Drought, Crop Update

Bill's Blog

This growing season continues to be the year with the least amount of drought in the U.S. of any year since the Weekly Drought Monitor was established. Most all of the country has adequate to surplus moisture and the few areas that do not tend to be areas with little agriculture or areas that rely on irrigation.

The map above shows where corn was planted in the U.S. in 2017. You can see the main “Corn Belt” runs from Ohio and S. Michigan west to eastern Colorado. Most of this is field corn used to feed animals.

Soybean planting in 2017

This is soybean planting in 2017. You can see the “Soy Belt” running Ohio to the High Plains and down through the fertile soil of the Mississippi River Valley. Kent County MI is more populated and the northwest part of the county is heavily planted in (yummy) fruit. I just bought 5 pounts of Michigan blueberries…eating some, freezing some. I also had a nice cup of Michigan cherries yesterday.

Corn Conditions 2018/2019

Corn conditions were more similar to last year…a little less “good” and a little more “fair” to “poor”. We had a poor start to planting in many areas due to the persistent rain and wet field conditions. Warmer than average weather has been the rule of late, with Grand Rapids now 3.2° warmer than average for July – the first warmer than average month of 2019. To date, Grand Rapids is 6.27″ above average precipitation for the year and Muskegon is 8.12″ above average for the year. That’s like getting an extra two months of rainfall. We’ve been lucky to have escaped more serious river flooding, though wet fields certainly delayed and even prevented planting over significant parts of the Corn Belt this spring/summer.

From the Michigan Weekly Crop Update: Storms delivered heavy downpours around the state brought relief for some and destruction for others. Rains were heaviest around Benzie, Manistee, Lake and Mason counties. The strong winds that ushered in the storms that broke the span of heat and humidity. High temperatures stressed immature crops, pastures, and hay fields. Early planted Corn began to silk. However, due to the rough planting season, condition varied widely with shallow root systems. Soybean conditions remained static, and more fields were blooming. The winter wheat harvest was underway, with variable yields reported. Reporters also noted that some fields were knocked down during the severe thunderstorms. Dry beans continued to emerge, and some fields were reported to be blooming.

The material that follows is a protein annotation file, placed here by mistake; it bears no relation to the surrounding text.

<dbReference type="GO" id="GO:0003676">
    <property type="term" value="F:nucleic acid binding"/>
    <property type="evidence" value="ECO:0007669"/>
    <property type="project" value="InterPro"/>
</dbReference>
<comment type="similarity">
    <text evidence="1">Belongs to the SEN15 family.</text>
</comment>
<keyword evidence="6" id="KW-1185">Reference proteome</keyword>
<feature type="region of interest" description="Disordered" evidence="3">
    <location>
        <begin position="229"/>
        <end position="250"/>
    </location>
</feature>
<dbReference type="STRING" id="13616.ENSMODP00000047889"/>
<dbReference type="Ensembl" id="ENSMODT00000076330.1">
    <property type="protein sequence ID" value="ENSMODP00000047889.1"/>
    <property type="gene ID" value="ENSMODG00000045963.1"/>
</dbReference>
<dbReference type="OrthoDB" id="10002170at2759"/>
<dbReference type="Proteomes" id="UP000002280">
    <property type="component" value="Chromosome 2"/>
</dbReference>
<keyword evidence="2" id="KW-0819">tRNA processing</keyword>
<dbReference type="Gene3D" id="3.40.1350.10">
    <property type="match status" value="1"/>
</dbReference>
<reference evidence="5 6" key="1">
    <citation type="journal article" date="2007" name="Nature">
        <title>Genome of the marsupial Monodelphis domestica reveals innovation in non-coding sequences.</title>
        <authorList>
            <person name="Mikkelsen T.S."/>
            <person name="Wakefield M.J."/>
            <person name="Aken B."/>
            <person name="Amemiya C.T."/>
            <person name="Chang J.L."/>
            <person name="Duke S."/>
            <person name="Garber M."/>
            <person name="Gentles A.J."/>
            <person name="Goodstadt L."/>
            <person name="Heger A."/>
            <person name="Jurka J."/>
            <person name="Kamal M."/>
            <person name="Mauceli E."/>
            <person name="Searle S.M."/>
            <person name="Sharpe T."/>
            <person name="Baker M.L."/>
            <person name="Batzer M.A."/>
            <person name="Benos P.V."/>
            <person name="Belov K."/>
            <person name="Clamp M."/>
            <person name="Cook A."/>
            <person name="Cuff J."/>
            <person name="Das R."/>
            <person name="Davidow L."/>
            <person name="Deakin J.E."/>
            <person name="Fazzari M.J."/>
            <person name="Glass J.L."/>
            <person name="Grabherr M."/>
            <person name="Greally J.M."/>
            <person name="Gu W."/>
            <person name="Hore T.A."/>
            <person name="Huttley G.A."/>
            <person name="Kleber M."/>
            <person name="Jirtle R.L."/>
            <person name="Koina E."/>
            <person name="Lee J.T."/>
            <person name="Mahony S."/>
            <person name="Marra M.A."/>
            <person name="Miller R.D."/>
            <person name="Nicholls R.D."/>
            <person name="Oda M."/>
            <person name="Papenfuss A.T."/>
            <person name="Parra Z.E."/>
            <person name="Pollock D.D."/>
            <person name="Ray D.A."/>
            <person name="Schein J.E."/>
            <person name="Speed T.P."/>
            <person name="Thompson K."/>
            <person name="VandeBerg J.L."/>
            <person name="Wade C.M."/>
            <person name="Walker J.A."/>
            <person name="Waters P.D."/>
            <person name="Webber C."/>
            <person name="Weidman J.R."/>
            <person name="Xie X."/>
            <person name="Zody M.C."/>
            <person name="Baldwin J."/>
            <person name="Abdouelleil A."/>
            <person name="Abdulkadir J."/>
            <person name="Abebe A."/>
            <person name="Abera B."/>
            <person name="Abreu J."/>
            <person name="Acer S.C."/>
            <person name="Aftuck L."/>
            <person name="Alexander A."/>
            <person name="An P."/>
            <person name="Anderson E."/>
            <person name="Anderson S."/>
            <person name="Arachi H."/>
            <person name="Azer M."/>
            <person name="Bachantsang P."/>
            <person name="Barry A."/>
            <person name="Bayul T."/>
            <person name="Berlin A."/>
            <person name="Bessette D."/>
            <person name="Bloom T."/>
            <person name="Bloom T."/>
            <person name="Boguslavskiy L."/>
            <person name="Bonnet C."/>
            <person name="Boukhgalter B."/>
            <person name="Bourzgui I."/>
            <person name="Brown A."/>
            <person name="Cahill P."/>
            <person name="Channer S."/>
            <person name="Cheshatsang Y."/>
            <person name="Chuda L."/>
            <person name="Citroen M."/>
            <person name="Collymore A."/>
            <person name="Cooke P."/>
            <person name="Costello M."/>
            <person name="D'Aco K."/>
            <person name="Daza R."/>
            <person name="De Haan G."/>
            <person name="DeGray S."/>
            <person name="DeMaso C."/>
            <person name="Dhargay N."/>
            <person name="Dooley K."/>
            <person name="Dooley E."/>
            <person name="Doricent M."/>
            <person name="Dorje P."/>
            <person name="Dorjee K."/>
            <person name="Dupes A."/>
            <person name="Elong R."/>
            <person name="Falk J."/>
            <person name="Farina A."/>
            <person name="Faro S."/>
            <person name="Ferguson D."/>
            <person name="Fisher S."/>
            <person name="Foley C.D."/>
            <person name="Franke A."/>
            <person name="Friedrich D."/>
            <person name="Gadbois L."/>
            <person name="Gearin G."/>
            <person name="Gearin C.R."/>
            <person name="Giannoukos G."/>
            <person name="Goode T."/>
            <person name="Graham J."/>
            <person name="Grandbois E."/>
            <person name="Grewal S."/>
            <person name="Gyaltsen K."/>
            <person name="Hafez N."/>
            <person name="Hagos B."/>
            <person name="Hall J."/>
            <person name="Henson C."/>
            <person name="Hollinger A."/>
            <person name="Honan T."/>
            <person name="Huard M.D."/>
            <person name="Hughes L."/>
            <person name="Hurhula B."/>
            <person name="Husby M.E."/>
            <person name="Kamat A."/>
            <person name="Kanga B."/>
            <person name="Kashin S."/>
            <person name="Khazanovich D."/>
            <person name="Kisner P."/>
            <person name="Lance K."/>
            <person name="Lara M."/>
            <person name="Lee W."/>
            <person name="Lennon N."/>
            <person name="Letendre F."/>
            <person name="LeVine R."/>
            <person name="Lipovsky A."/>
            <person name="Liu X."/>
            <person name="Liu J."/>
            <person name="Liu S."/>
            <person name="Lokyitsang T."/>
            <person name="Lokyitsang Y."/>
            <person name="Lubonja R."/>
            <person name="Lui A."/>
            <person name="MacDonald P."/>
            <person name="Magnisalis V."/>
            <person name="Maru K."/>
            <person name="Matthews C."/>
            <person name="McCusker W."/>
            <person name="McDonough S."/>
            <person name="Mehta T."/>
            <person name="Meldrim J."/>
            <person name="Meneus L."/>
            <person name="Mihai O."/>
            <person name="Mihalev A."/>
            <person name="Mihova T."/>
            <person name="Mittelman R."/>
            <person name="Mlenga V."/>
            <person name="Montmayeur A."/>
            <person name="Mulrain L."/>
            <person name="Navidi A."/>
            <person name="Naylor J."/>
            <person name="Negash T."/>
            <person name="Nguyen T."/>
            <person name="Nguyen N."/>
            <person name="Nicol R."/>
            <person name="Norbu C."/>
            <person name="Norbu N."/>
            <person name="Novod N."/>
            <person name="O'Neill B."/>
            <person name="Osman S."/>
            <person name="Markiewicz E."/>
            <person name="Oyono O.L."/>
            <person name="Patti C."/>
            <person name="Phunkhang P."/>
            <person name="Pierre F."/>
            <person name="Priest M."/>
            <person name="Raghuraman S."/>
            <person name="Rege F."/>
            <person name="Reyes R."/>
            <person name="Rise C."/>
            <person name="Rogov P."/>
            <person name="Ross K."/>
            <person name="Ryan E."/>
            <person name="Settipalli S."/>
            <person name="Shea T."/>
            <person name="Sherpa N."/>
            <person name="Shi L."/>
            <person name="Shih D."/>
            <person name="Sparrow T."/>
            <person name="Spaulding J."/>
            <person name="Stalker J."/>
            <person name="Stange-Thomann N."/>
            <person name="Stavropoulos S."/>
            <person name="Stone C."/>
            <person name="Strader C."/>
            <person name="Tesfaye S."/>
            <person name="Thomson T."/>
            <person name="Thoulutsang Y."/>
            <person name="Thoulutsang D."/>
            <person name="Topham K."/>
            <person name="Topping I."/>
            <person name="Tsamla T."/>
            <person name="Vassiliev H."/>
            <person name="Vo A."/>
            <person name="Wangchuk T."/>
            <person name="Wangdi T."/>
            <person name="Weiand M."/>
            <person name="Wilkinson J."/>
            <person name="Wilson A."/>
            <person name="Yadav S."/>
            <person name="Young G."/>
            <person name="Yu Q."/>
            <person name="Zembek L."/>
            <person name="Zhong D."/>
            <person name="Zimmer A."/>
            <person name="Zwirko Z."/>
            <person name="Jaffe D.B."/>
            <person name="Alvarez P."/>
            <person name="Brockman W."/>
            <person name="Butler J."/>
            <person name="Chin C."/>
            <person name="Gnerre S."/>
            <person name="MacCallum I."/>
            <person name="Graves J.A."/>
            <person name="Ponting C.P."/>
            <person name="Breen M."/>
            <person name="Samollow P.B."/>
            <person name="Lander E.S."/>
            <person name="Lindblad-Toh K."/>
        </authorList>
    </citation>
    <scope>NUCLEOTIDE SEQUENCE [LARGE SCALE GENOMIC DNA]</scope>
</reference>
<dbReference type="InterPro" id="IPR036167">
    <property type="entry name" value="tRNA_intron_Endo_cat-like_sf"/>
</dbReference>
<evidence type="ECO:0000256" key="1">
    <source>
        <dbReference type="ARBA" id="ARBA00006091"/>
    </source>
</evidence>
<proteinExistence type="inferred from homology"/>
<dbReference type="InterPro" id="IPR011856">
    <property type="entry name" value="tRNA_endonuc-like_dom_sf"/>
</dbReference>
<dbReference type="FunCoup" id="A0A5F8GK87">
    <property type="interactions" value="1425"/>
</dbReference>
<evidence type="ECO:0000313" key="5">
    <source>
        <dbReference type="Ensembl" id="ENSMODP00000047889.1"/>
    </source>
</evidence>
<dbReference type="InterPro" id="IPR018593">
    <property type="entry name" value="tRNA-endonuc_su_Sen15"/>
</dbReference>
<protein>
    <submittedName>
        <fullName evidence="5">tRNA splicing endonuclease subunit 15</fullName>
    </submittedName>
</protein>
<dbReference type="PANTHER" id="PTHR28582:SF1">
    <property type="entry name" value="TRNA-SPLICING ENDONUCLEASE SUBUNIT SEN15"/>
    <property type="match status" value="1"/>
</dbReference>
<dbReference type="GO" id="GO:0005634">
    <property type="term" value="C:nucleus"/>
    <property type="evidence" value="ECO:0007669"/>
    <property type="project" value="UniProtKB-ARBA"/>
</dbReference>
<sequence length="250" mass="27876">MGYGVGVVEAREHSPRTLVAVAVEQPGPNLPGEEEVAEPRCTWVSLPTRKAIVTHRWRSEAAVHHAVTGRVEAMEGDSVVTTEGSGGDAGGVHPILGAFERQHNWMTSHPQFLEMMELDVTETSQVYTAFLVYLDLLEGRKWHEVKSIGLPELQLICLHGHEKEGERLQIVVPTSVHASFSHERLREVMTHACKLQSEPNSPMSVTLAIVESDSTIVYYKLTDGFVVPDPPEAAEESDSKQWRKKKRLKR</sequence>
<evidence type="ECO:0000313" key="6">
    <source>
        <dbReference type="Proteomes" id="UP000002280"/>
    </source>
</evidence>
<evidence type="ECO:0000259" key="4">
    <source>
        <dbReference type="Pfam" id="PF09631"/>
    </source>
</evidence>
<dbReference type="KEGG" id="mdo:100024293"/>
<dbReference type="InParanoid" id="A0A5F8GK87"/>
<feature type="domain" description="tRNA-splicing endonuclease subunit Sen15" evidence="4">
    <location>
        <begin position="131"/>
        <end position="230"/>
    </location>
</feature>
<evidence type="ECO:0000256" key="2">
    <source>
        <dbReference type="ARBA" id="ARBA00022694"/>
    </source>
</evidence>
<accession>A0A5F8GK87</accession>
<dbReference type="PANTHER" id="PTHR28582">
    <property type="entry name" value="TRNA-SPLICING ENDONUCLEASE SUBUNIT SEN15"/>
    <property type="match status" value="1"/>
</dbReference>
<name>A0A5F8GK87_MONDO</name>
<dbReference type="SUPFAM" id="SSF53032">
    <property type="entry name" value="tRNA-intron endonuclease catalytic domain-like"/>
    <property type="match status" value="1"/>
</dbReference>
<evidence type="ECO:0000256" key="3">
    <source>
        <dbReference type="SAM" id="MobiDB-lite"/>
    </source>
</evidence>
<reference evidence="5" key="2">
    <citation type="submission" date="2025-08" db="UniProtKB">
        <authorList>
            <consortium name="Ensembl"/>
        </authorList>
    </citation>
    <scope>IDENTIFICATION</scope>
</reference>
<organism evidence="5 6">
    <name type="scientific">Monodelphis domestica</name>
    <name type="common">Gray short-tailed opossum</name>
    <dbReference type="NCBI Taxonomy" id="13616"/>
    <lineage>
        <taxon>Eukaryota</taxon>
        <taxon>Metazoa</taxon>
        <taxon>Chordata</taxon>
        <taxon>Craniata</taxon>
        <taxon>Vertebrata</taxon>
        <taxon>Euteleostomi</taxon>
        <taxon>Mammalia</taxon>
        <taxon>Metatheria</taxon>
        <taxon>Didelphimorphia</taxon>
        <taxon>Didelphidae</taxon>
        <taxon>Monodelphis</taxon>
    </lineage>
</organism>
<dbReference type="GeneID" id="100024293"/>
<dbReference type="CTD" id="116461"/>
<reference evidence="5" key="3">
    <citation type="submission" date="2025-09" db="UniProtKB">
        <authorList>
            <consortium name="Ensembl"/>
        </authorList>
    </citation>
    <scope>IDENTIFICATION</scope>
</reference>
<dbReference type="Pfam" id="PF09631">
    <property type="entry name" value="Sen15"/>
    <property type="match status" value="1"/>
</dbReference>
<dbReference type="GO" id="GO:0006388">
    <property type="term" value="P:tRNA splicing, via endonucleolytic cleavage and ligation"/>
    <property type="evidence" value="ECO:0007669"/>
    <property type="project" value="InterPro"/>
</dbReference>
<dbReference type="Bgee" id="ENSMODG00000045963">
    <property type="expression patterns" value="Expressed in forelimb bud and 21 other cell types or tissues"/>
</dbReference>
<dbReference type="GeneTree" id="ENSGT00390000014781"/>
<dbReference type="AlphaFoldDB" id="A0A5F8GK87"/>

Hay harvest near Sparta MI

Most farmers were able to finish up their first cutting of hay and alfalfa. Pasture conditions declined a bit due to the high temperatures. Vegetables Harvest of early planted sweet corn was beginning in the Southwest. Carrots were making good progress in the West Central region. Fruit: Early season peaches in the Southwest began to ripen. Early varieties began to color. Cherry harvest in the Southwest was winding down. In the Northwest, tart cherries were ripening and gaining size. Early apple varieties in the Southwest were coloring. In the Northwest, apple size increased rapidly. Blueberrharvest of early varieties continued. Yields and quality were good. Blueberry crop harvest began in the Southwest.

There’s plenty of Michigan produce and fruit to choose from at local grocery stores and farm markets. We’ll have lots of good eating from now into the fall.

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